A new entertainment world order
Illustration: Aïda Amer/Axios
Streaming companies are taking over as dominant players in film and television, forcing traditional entertainment companies to invest more.
Driving the news: Broadcast networks were shut out of Golden Globe nominations yesterday, while Netflix received 17 nominations for its TV hits.
- Premium cable networks, like Showtime and HBO, which typically dominate nominations, also received fewer combined nominations than Netflix.
Yes, but: The Golden Globes will still air on NBC, a broadcast network.
- That's because broadcast networks are still the most reliable places that award show creators, sports leagues and news producers can find a reliable live audience.
- That's why TV advertising continues to command higher rates, according to a new report from ad-buying agency MAGNA.
Cable networks, which can't be accessed "over the air" through free TV antennas, are much more susceptible than broadcast channels to the viewership declines from cord-cutting.
- Case-in-point: NBA ratings are falling heavily this season compared to their NFL counterparts. NBA games air mostly on cable, while NFL games air mostly on broadcast.
Be smart: Measurement still needs to be sorted out for streaming.
- Part of why advertisers are still willing to invest heavily is they can reliable measure TV consumption across networks via Nielsen ratings, but streaming is proving much harder to measure.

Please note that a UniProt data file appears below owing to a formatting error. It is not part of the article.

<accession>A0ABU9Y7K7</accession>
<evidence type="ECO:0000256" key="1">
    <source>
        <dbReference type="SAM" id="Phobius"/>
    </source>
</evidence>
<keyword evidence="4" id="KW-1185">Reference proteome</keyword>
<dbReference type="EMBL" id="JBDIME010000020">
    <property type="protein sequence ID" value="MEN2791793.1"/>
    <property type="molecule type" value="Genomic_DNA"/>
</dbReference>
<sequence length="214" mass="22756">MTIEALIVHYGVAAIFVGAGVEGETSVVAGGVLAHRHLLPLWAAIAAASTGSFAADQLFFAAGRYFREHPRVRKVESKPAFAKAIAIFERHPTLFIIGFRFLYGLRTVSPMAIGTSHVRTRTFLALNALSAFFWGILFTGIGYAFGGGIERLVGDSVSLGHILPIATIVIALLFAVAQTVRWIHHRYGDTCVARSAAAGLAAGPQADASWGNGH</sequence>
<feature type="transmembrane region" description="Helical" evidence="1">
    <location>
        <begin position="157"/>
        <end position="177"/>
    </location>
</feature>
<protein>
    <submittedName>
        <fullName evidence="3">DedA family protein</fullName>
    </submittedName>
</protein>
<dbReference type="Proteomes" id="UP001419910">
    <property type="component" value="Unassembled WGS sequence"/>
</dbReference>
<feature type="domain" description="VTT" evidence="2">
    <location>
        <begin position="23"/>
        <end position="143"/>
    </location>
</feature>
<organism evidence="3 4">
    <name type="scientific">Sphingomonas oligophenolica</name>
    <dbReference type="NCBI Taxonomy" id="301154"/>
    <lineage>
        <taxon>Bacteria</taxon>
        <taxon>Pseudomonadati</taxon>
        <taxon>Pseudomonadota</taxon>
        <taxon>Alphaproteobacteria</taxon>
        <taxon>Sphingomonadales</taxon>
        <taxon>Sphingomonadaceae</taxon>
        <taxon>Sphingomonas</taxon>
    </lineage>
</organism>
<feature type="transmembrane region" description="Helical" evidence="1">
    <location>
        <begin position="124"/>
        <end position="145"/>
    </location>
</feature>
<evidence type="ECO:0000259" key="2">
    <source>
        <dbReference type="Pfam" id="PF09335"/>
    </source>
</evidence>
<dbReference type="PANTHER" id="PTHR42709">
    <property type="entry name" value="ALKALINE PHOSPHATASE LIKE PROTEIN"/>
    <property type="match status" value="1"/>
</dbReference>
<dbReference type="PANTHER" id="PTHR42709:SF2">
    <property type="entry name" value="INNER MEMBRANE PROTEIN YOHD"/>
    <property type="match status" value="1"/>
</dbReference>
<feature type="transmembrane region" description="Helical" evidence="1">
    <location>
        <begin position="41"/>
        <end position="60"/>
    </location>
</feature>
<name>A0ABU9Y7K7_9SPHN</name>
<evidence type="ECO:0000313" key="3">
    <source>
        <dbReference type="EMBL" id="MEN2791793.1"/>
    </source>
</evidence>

- Nielsen debuted streaming ratings last year.
- At first, Netflix denounced them. But signs show that they are warming up to the idea of having a reputable third-party measure the success of their content against their competitors.
- Nielsen said last week that Netflix's new hit movie "The Irishman" was streamed by 17 million in the U.S. in the first 5 days. Netflix didn't outwardly dispute the stat.
Between the lines: It will be hard for a company like Nielsen, which measures a sample of households only in the U.S., to paint a perfect picture of Netflix's total audience, which is mostly international.
The big picture: Many of the traditional TV networks and film studios will have to wait some time before they see any of their investments pay off.
- For example, Comcast CFO Michael Cavanagh said at an investor conference Monday that Comcast/NBCUniversal's new streaming service Peacock could be break-even in five years .
At the box office, film studios are investing more in major franchises that tend to wade heavily into action and adventure franchises, which are better experienced in a big-screen theater,
- Disney, which has invested in expanding its franchise portfolio in the past few years, raked in more than $10 billion this year in box office sales, a new record.